As with the tortoiseshell, it is a female cat that has gotten two colors from both X chromosomes.

Why does a calico cat get patches of white around its belly and face?

A calico cat is the same as a piebald cat, with the two colors from the X chromosomes on top.

If you recall earlier, the white patches are due to pigment cells not multiplying enough during the embryonic stage of development.

This means not enough cells go from the back (where they start) to the front of the cat.

That’s why the white patches of the cat are on the front (belly side) of the calico cat, and not the back.A calico cat.  Notice the more distinctive patch of mostly white around the belly and face.

2.5. Ticked Tabby

A ticked tabby hasn’t got any coat patterns.

It has different shades of colorings in individual hairs (where the term ‘ticked’ comes from) and is the least distinctive of the tabby patterns.

However, the coat is a uniquely tinged color due to the ticked nature of the hairs.

Sometimes the legs have stripes or spots.

A ticked tabby.  Notice the coat which has little detectable pattern.
A ticked tabby. Notice the coat which has not much detectable pattern.

3. What Are The Most Common Cat Patterns?

Tabby cat patterns are the most common pattern found in most houses.

Brown mackerel tabby cats are the most common of the tabby.

80% of all cats are a type of tabby cat.

White cats have one of the highest adoption rates in shelters, whereas black cats have one of the lowest.

This is ‘black cat bias’ and may be due to long standard superstitions involved in black cat mythology.

What this means is that some felines will tend to appear more because they get adopted more by homes to be domestic cats.

A black cat solid colored cat.  These cats may appear to be less common due to longstanding superstitutions.
A black cat solid colored cat. These cats may appear to be less common due to longstanding superstitions.

3.1. How Does Breeding Influence Cat Patterns?

Mixing different cat patterns gives the litter a variety of genes and possibilities.

Similar to dogs, the trends of society over time will influence the appearance of traits on a cat.

A genetic study in 2017 tried to piece together the journey of cat evolution from Southeast Asia and Africa to other parts of the world, such as Europe.

They found that cats evolved from wild cats, who have the striped mackerel tabby pattern.

Hence, all tabby cats own their stripes to their wildcat ancestor.

Only through progressively domesticating cats, and selective breeding have other types of coats emerge.

The blotched tabby evolved from domesticated cats in the middle ages.

A red tabby.  These red cats might have popular with Vikings during ancient voyages.
A red tabby. These red cat patterns might have been popular with Vikings during ancient voyages.

4. What Are The Rarest Cat Patterns and Colors On Cats?

The rarest color on cat patterns is silver, lilac, and fawn.

Brown and cinnamon are also rare cat colors.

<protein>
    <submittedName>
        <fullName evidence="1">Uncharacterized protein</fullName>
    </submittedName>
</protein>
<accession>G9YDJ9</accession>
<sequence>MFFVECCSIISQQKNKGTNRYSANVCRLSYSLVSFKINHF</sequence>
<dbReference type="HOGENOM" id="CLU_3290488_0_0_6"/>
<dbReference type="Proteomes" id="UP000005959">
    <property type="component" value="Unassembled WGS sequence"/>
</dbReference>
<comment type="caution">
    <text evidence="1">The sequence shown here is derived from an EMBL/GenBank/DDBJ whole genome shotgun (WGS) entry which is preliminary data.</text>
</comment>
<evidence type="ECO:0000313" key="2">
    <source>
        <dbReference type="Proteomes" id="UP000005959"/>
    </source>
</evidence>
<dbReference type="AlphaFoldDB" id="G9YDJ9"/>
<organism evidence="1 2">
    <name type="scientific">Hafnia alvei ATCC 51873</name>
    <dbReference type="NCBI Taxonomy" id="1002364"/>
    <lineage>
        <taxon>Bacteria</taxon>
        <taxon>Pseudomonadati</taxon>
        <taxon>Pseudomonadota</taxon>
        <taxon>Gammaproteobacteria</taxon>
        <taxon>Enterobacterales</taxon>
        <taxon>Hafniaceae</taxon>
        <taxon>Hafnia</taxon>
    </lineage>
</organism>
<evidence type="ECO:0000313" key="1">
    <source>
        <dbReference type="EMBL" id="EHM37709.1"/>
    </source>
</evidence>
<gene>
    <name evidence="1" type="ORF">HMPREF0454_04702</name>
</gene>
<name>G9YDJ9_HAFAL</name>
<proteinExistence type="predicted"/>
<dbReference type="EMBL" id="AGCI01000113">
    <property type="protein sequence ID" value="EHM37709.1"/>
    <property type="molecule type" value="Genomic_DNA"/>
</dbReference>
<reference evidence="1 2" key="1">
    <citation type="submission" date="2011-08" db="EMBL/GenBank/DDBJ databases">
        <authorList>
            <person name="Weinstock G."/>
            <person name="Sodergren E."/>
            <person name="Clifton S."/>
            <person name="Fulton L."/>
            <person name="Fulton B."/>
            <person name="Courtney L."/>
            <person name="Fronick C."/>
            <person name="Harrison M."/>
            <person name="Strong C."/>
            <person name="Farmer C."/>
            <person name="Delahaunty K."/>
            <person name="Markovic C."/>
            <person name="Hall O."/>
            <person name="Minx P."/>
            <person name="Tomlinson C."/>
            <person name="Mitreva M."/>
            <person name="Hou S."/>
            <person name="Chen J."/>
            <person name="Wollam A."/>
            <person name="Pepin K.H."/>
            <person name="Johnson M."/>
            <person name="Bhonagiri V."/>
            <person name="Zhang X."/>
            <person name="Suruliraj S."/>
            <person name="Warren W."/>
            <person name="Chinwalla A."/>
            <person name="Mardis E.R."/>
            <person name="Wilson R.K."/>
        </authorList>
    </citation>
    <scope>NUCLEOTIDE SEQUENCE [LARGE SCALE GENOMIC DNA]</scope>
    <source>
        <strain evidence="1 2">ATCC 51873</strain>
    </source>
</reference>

Why are these the rarest colors?

To find out we need a science detour.

Don’t worry, I’ll try to keep this simple.

The gene for coat color is encoded by the feline primary coat color gene (B/b/b1). Those letters stand for different alleles which are:

  • B (a dominant allele)
  • b (a recessive allele – lowercase means recessive)
  • b1 (a variation of the b recessive allele)

When creating a new embryo there will be two alleles received from the chromosomes – which will contain either a dominant or recessive gene.

In other words, your cat has the following combos.

  • BB (dominant homozygote)
  • Bb (heterozygote)
  • bb (recessive homozygote)
  • b1b1 (recessive homozygote)
  • Bb1
  • bb1
What are you talking about? Where’s my food?

4.1. What Do Alleles Do To Affect Cat Patterns?

When you are born, you get two alleles from either parent.

As a male, you receive a Y and X chromosome.

As a female, you receive two X chromosomes.

Each chromosome contributes a copy of a gene in the allele – which is either dominant or recessive.

When a gene is recessive, isn’t expressed unless it is a homozygote.

In other words, if you have one dominant allele (e.g. B the feline primary coat color gene) and one recessive allele (b) the dominant allele is expressed in the cat.

For example:

  • Dominant allele is brown eyes
  • Recessive allele is blue eyes
  • Cat gets one dominant (brown) and one recessive (blue)
  • The cat has brown eyes because the dominant ‘wins’ the battle

The dominant allele is just that – dominant.

Even though the gene for blue eyes is there in the genes it doesn’t matter because the dominant is what shows through.

Remember:

  • A dominant homozygote has two dominant genes (e.g. BB).
  • A heterozygote has one dominant and one recessive gene
  • A recessive homozygote has two recessive genes

Back to cat colors.

4.2. How Do Cats Get Their Colors?

It’s all about the genes.

As mentioned, the gene for coat color is the feline primary coat color gene (B/b/b1).

The dominant allele is black and the recessive alleles are brown (b) and cinnamon (b1).

What this means is that the only way to get a brown cat is two recessive genes (b/b). One recessive gene isn’t going to get the job done.

The only way to get a cinnamon cat is two of the other recessive genes (b1/b1).

This is why brown and cinnamon are rare.

They must have two recessive alleles to get their colors.

However, with selective breeding, the frequency of recessive dominant alleles increases.

This introduces more brown and cinnamon cats – by limiting breeding with black cats.

If you have two brown cats breed, they will make a brown cat.

So if you want more brown cats – keep breeding brown cats with each other.

Create an army of brown cats and take over the world.

How Do Cats Become Orange?

How do you get a Garfield cat is what you want to know.